It's forth down and we try a pick play which the refs catch. It was easy to see it BTW. The tight end runs a yard short of the first down any way. Our fabulous qb throws it a yard short.

Conclusion. In one play, we run a dumb play, an illegal play, a bad route and a horrible pass, so the play was so bad, if you take out 3 of the 4 negatives, it's still Michigan ball on downs.
 
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unclesammy

All-Conference
Feb 1, 2006
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Good breakdown and as other posters have said, BF said it's a read play. That was a great call, just great. The QB just needs to make the right decision.

This play was fantastic in that it put the defense in conflict, forced the defense to make decisions and put the players in a position to succeed. Just need the right decision to be made and give the ball to Bruce. It is not a guarantee that it's a score, but it's close. And IF the right decision is made and Bruce is given the ball, you could could come back to that play later, run it again and if the defense reacts to Bruce's motion then the pitch to Laporta would be open. Looks like a case where the QB made the decision before the ball was snapped.
Bruce is all alone in the flat. If he flips it to him it is a sure touchdown, but he throws it inside to a covered LaPorta. There's no excuse for a senior quarterback to make that decision. There was no pressure on Petras so he probably could have completed the 4 yard pass to Bruce.
 

TRHawkeye145

HR Heisman
Mar 8, 2014
5,529
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In his press conference, Brian said it was a designed read-option. So Spencer just made the wrong decision.

Q. The one Arland was in the backfield and there was a shovel pass. Was that the quarterback's read there, or was that always going to be a shovel?

BRIAN FERENTZ: It's a read play, so there is an option there to hand the ball off. We chose to shovel, and obviously, it didn't end the way we wanted.

We would have liked to score a touchdown, but the good news is we maintained possession of the ball.



Video of the play:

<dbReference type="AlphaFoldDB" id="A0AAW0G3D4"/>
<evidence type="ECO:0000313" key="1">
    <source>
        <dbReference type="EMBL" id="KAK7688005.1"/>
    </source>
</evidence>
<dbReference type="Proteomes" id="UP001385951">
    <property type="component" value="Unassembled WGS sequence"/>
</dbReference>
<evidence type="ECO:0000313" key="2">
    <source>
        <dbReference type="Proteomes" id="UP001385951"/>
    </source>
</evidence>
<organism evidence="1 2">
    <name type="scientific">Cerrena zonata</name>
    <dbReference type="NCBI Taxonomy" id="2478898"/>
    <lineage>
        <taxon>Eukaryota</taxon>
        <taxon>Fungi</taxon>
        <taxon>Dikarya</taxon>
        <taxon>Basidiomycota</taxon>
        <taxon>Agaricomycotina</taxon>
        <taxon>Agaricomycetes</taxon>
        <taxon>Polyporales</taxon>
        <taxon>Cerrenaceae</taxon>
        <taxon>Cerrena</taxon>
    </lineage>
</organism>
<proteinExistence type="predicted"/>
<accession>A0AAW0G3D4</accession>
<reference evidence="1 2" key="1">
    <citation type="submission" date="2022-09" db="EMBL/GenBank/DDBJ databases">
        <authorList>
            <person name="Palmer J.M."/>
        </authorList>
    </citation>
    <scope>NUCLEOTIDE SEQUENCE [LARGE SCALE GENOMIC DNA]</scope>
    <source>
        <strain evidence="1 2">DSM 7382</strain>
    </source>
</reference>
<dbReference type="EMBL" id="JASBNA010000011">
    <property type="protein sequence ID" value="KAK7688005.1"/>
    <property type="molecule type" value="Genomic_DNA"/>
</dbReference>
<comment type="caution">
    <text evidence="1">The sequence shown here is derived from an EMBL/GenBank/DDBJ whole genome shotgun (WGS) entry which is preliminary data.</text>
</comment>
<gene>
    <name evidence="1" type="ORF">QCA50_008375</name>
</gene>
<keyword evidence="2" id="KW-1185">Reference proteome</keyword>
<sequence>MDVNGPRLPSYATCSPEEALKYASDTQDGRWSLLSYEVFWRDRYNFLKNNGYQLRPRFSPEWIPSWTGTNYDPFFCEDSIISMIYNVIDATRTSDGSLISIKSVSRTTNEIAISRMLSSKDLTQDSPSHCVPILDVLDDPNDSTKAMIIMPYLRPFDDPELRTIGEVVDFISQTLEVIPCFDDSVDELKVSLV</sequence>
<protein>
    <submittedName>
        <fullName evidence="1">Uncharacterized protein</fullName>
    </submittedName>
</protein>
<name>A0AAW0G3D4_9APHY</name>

It seems like Bruce looks back at Petras going.... "What the F, dude? All green in front of me"
 

NCHawkeye24

HR All-State
Apr 19, 2021
635
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Thank you all for telling me that BF was asked about it and he actually admitted it was a read play that Spencer missed. I have to say I am absolutely shocked by that admission, as much as it was even asked in the first place.

I am not saying BF is a great OC because he has things we can pick apart, but, not on this play. First you have to know that a team like Ohio St., Bama, Georgia, etc. would have scored a touchdown on us in about 5 different ways with this play and everyone would be salivating to hire that OC as their next head coach. Their first two options would have been to just beat either corner with a better wide receiver. Third, handing the ball off to any one of their backs would have scored, even if the safety (which was the corner) gets there because the back would either beat him straight up or run him over. Fourth, the QB, if he would have kept the ball, would not have flipped it to a covered TE and instead threw it in the flat to the completely uncovered RB. And 5th, the QB could have just kept the ball and ran to the left and let the back in the flat block the safety.

But you are a pretty decent play-caller and play-designer if you can call a play that can score a touchdown 5 different ways. Now, as far as being a QB coach, he gets an F-minus on that!